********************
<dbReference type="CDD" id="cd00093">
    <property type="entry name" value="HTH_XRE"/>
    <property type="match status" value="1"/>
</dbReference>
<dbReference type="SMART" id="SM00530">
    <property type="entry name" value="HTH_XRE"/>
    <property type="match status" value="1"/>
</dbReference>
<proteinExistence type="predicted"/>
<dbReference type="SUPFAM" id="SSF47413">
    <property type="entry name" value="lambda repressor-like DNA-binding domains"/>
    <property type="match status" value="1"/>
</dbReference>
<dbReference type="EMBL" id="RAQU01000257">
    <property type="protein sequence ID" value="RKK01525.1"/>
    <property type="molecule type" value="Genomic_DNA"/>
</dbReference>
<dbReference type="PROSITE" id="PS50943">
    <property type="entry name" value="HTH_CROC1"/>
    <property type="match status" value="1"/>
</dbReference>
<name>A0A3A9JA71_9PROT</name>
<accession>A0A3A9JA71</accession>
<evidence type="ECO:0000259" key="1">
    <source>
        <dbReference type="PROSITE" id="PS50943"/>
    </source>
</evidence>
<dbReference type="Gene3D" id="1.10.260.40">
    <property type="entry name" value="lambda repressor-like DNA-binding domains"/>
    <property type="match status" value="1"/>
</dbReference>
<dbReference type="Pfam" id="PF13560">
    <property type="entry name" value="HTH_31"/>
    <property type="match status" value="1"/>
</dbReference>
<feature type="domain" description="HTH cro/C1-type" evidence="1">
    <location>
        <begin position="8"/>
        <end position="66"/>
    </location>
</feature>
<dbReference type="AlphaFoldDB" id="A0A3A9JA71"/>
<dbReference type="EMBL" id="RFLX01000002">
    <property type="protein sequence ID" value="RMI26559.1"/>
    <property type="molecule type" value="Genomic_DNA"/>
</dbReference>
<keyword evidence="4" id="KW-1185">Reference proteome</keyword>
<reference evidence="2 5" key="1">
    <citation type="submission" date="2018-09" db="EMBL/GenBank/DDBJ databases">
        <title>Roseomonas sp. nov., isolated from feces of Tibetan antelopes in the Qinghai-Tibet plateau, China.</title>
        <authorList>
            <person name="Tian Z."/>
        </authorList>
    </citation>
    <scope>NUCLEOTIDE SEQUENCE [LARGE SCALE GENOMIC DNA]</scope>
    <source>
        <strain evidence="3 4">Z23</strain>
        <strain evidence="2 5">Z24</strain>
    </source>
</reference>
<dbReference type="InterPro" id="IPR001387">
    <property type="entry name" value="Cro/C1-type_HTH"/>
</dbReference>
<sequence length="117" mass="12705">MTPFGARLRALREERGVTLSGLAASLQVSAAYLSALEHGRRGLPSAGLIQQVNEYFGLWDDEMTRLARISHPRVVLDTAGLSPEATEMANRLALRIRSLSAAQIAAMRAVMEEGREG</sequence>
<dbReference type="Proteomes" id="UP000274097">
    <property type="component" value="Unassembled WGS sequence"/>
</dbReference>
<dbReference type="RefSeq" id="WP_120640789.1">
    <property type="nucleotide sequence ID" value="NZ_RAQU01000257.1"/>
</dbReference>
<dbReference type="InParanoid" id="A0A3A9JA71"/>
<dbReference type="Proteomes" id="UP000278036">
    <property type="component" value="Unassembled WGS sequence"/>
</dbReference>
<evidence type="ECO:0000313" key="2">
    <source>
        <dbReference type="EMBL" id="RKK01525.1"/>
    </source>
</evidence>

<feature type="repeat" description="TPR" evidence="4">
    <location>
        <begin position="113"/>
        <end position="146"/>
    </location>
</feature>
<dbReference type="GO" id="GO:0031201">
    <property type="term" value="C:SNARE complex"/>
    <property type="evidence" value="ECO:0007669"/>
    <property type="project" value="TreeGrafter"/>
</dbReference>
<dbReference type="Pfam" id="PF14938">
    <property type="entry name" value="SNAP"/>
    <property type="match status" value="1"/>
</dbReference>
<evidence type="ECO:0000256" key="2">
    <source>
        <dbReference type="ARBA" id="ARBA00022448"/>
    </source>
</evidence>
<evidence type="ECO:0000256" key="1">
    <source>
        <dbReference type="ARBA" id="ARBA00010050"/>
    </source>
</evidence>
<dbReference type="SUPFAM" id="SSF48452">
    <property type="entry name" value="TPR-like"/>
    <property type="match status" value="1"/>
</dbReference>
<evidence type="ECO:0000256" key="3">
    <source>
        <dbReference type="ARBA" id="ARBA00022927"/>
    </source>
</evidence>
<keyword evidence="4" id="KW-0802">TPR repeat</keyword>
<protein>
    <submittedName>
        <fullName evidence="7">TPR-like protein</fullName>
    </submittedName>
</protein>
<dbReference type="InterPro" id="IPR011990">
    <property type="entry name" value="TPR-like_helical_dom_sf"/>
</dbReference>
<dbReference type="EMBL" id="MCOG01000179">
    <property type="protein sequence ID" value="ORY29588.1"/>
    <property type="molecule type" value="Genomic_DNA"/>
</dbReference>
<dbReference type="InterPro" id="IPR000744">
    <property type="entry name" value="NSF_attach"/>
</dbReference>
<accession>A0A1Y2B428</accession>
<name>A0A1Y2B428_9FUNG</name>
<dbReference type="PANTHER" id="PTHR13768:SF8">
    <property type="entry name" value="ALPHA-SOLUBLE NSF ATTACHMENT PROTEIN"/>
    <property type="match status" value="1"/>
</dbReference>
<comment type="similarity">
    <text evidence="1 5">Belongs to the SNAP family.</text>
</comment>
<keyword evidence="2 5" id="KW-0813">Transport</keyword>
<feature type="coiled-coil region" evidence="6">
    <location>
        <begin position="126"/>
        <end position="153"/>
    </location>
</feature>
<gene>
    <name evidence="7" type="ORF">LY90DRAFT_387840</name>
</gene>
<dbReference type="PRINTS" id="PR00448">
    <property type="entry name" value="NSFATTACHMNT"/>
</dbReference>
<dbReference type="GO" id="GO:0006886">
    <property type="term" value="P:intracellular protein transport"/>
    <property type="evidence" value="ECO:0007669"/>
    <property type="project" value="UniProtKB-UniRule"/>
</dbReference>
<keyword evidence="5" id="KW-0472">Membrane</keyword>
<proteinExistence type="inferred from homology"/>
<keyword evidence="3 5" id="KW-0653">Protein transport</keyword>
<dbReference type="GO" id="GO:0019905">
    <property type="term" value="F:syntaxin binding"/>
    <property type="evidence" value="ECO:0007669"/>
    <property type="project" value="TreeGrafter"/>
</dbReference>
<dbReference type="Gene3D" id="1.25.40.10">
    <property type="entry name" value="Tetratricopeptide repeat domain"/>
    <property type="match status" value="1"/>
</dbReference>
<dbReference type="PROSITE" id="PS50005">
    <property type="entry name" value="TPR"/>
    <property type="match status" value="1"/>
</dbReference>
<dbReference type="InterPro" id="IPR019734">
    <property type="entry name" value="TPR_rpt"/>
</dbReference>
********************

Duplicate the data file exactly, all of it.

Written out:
<dbReference type="CDD" id="cd00093">
    <property type="entry name" value="HTH_XRE"/>
    <property type="match status" value="1"/>
</dbReference>
<dbReference type="SMART" id="SM00530">
    <property type="entry name" value="HTH_XRE"/>
    <property type="match status" value="1"/>
</dbReference>
<proteinExistence type="predicted"/>
<dbReference type="SUPFAM" id="SSF47413">
    <property type="entry name" value="lambda repressor-like DNA-binding domains"/>
    <property type="match status" value="1"/>
</dbReference>
<dbReference type="EMBL" id="RAQU01000257">
    <property type="protein sequence ID" value="RKK01525.1"/>
    <property type="molecule type" value="Genomic_DNA"/>
</dbReference>
<dbReference type="PROSITE" id="PS50943">
    <property type="entry name" value="HTH_CROC1"/>
    <property type="match status" value="1"/>
</dbReference>
<name>A0A3A9JA71_9PROT</name>
<accession>A0A3A9JA71</accession>
<evidence type="ECO:0000259" key="1">
    <source>
        <dbReference type="PROSITE" id="PS50943"/>
    </source>
</evidence>
<dbReference type="Gene3D" id="1.10.260.40">
    <property type="entry name" value="lambda repressor-like DNA-binding domains"/>
    <property type="match status" value="1"/>
</dbReference>
<dbReference type="Pfam" id="PF13560">
    <property type="entry name" value="HTH_31"/>
    <property type="match status" value="1"/>
</dbReference>
<feature type="domain" description="HTH cro/C1-type" evidence="1">
    <location>
        <begin position="8"/>
        <end position="66"/>
    </location>
</feature>
<dbReference type="AlphaFoldDB" id="A0A3A9JA71"/>
<dbReference type="EMBL" id="RFLX01000002">
    <property type="protein sequence ID" value="RMI26559.1"/>
    <property type="molecule type" value="Genomic_DNA"/>
</dbReference>
<keyword evidence="4" id="KW-1185">Reference proteome</keyword>
<reference evidence="2 5" key="1">
    <citation type="submission" date="2018-09" db="EMBL/GenBank/DDBJ databases">
        <title>Roseomonas sp. nov., isolated from feces of Tibetan antelopes in the Qinghai-Tibet plateau, China.</title>
        <authorList>
            <person name="Tian Z."/>
        </authorList>
    </citation>
    <scope>NUCLEOTIDE SEQUENCE [LARGE SCALE GENOMIC DNA]</scope>
    <source>
        <strain evidence="3 4">Z23</strain>
        <strain evidence="2 5">Z24</strain>
    </source>
</reference>
<dbReference type="InterPro" id="IPR001387">
    <property type="entry name" value="Cro/C1-type_HTH"/>
</dbReference>
<sequence length="117" mass="12705">MTPFGARLRALREERGVTLSGLAASLQVSAAYLSALEHGRRGLPSAGLIQQVNEYFGLWDDEMTRLARISHPRVVLDTAGLSPEATEMANRLALRIRSLSAAQIAAMRAVMEEGREG</sequence>
<dbReference type="Proteomes" id="UP000274097">
    <property type="component" value="Unassembled WGS sequence"/>
</dbReference>
<dbReference type="RefSeq" id="WP_120640789.1">
    <property type="nucleotide sequence ID" value="NZ_RAQU01000257.1"/>
</dbReference>
<dbReference type="InParanoid" id="A0A3A9JA71"/>
<dbReference type="Proteomes" id="UP000278036">
    <property type="component" value="Unassembled WGS sequence"/>
</dbReference>
<evidence type="ECO:0000313" key="2">
    <source>
        <dbReference type="EMBL" id="RKK01525.1"/>
    </source>
</evidence>

<feature type="repeat" description="TPR" evidence="4">
    <location>
        <begin position="113"/>
        <end position="146"/>
    </location>
</feature>
<dbReference type="GO" id="GO:0031201">
    <property type="term" value="C:SNARE complex"/>
    <property type="evidence" value="ECO:0007669"/>
    <property type="project" value="TreeGrafter"/>
</dbReference>
<dbReference type="Pfam" id="PF14938">
    <property type="entry name" value="SNAP"/>
    <property type="match status" value="1"/>
</dbReference>
<evidence type="ECO:0000256" key="2">
    <source>
        <dbReference type="ARBA" id="ARBA00022448"/>
    </source>
</evidence>
<evidence type="ECO:0000256" key="1">
    <source>
        <dbReference type="ARBA" id="ARBA00010050"/>
    </source>
</evidence>
<dbReference type="SUPFAM" id="SSF48452">
    <property type="entry name" value="TPR-like"/>
    <property type="match status" value="1"/>
</dbReference>
<evidence type="ECO:0000256" key="3">
    <source>
        <dbReference type="ARBA" id="ARBA00022927"/>
    </source>
</evidence>
<keyword evidence="4" id="KW-0802">TPR repeat</keyword>
<protein>
    <submittedName>
        <fullName evidence="7">TPR-like protein</fullName>
    </submittedName>
</protein>
<dbReference type="InterPro" id="IPR011990">
    <property type="entry name" value="TPR-like_helical_dom_sf"/>
</dbReference>
<dbReference type="EMBL" id="MCOG01000179">
    <property type="protein sequence ID" value="ORY29588.1"/>
    <property type="molecule type" value="Genomic_DNA"/>
</dbReference>
<dbReference type="InterPro" id="IPR000744">
    <property type="entry name" value="NSF_attach"/>
</dbReference>
<accession>A0A1Y2B428</accession>
<name>A0A1Y2B428_9FUNG</name>
<dbReference type="PANTHER" id="PTHR13768:SF8">
    <property type="entry name" value="ALPHA-SOLUBLE NSF ATTACHMENT PROTEIN"/>
    <property type="match status" value="1"/>
</dbReference>
<comment type="similarity">
    <text evidence="1 5">Belongs to the SNAP family.</text>
</comment>
<keyword evidence="2 5" id="KW-0813">Transport</keyword>
<feature type="coiled-coil region" evidence="6">
    <location>
        <begin position="126"/>
        <end position="153"/>
    </location>
</feature>
<gene>
    <name evidence="7" type="ORF">LY90DRAFT_387840</name>
</gene>
<dbReference type="PRINTS" id="PR00448">
    <property type="entry name" value="NSFATTACHMNT"/>
</dbReference>
<dbReference type="GO" id="GO:0006886">
    <property type="term" value="P:intracellular protein transport"/>
    <property type="evidence" value="ECO:0007669"/>
    <property type="project" value="UniProtKB-UniRule"/>
</dbReference>
<keyword evidence="5" id="KW-0472">Membrane</keyword>
<proteinExistence type="inferred from homology"/>
<keyword evidence="3 5" id="KW-0653">Protein transport</keyword>
<dbReference type="GO" id="GO:0019905">
    <property type="term" value="F:syntaxin binding"/>
    <property type="evidence" value="ECO:0007669"/>
    <property type="project" value="TreeGrafter"/>
</dbReference>
<dbReference type="Gene3D" id="1.25.40.10">
    <property type="entry name" value="Tetratricopeptide repeat domain"/>
    <property type="match status" value="1"/>
</dbReference>
<dbReference type="PROSITE" id="PS50005">
    <property type="entry name" value="TPR"/>
    <property type="match status" value="1"/>
</dbReference>
<dbReference type="InterPro" id="IPR019734">
    <property type="entry name" value="TPR_rpt"/>
</dbReference>